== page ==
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Daily Capital

Are Political Contributions Tax-Deductible?

With the 2020 elections behind us and tax-filing season now here, you might be wondering whether or not you can deduct political contributions you made last year. The short answer: No, political contributions are not tax-deductible. 

This applies to a wide range of things associated with politics, including political candidates and parties, political action committees (PACs), campaign committees, advertisements in convention bulletins, and admission to dinners or events that benefit a political candidate or party.

Want to improve your tax management as an investor? Check out our free guide 5 Tax Hacks Every Investor Should Know.

What About Volunteer Time and Out-of-Pocket Expenses?

Time spent and expenses incurred volunteering for a political campaign are also non deductible. This includes things like supplies and transportation to and from campaign events. IRS regulations make it clear that neither volunteer time nor out-of-pocket expenses donated to political candidates and parties can be deducted from gross income for income tax-filing purposes. 

In addition, businesses cannot deduct contributions they make to political candidates and parties or expenses related to political campaigns. And if you check the box on IRS Form 1040 that asks if you want to give $3 to the Presidential Election Campaign Fund, this isn’t deductible either.

Political Contributions vs. Charitable Donations

All of this catches some people by surprise because contributions of cash and property are tax-deductible if taxpayers meet certain criteria and itemize deductions on their tax return. “If charitable donations are tax-deductible, then why aren’t political contributions?” many people wonder.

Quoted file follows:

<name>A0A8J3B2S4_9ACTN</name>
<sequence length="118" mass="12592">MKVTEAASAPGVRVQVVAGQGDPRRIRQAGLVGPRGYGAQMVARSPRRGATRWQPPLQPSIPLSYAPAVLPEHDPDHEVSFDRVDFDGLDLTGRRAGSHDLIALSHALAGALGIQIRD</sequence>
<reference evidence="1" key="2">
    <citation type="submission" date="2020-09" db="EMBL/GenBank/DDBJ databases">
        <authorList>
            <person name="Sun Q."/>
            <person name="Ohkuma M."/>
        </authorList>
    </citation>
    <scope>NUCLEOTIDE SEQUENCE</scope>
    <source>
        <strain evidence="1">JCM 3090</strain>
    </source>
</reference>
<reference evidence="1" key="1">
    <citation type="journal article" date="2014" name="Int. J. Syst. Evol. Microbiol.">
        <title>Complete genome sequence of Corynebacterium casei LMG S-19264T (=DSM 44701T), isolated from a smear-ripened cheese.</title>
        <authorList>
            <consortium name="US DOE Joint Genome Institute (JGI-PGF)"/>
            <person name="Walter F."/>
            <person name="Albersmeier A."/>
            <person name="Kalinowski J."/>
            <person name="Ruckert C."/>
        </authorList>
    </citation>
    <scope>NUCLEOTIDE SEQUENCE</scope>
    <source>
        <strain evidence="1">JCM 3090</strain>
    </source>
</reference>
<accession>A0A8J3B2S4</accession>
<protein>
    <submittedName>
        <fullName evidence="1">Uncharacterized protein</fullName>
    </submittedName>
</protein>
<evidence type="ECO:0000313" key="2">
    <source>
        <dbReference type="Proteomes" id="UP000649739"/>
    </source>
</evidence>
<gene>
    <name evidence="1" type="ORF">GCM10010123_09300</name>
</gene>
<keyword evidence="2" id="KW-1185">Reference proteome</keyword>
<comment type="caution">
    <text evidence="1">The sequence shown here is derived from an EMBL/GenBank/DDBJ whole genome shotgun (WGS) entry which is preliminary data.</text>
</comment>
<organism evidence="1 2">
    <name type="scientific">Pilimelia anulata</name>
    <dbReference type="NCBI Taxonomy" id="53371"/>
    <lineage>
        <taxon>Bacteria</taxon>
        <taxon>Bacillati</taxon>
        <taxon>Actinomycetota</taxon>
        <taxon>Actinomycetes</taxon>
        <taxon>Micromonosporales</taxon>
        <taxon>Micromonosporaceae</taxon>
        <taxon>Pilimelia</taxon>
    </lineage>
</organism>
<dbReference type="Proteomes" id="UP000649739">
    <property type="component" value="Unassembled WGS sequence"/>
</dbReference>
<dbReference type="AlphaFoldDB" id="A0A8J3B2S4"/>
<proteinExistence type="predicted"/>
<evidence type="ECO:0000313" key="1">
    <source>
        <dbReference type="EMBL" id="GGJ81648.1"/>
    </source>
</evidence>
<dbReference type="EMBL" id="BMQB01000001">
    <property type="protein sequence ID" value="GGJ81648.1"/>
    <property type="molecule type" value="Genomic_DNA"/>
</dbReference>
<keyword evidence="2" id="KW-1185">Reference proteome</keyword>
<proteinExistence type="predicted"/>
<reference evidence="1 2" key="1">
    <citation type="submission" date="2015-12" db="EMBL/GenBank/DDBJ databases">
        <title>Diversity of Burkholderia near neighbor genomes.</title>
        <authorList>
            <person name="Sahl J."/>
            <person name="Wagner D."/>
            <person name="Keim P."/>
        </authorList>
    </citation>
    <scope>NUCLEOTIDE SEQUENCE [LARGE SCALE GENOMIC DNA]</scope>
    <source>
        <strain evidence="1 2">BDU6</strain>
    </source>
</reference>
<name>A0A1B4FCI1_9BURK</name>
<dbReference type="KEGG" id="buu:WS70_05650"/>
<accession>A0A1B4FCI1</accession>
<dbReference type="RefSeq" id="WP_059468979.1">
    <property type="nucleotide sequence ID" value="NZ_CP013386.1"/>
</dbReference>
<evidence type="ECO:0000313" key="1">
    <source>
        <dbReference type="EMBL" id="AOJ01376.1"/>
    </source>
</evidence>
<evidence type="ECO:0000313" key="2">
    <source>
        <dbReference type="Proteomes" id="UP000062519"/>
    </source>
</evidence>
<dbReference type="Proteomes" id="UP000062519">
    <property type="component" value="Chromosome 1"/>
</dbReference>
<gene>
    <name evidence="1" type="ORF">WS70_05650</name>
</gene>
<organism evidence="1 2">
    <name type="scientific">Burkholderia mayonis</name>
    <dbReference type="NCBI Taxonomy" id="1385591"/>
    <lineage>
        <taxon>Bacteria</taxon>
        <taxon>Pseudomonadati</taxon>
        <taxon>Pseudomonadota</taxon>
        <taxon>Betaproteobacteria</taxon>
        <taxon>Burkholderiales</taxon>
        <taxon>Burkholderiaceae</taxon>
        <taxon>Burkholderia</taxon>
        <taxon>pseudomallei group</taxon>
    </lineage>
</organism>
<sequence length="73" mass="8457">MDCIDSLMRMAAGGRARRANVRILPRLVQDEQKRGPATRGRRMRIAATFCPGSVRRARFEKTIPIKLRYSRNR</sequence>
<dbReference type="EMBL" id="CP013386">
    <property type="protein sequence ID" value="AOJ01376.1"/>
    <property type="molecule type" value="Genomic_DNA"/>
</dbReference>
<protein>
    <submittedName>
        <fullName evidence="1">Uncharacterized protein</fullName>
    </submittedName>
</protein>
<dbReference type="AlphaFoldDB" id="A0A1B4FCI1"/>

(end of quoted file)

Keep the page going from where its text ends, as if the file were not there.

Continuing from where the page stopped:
IRS rules specify that donations and contributions made to tax-exempt charitable organizations — also known as 501(c)(3) organizations — may be tax-deductible under certain conditions. However, these organizations are specifically prohibited from attempting to influence legislation or participating in political campaigns.

As a result, political campaigns cannot be classified as charitable or 501(c)(3) organizations. And political donations cannot be treated the same was as tax-deductible contributions. If you’re unsure about whether a donation you have made is considered political or not, use the IRS Tax-Exempt Organization Search Tool to see if the organization you donated to is considered a 501(c)(3) organization or not.

Limits on Political Contributions

Note that even though political donations are not tax-deductible, there are limits to how much money can be donated for political purposes. An individual may donate up to $2,800 to a candidate committee in any one election, up to $5,000 to a PAC annually, up to $10,000 to a local or district party committee annually, and up to $35,000 to a national party committee annually.

What Is a Deductible Charitable Contribution?

Given that political donations aren’t tax-deductible, it’s important to familiarize yourself with IRS rules regarding the deductibility of charitable contributions. You can generally deduct cash, securities and property donated to qualified charitable or 501(c)(3) organizations on your federal income tax return. Be sure to keep good records supporting your charitable contributions.

Read More: The Tax Benefits of Charitable Giving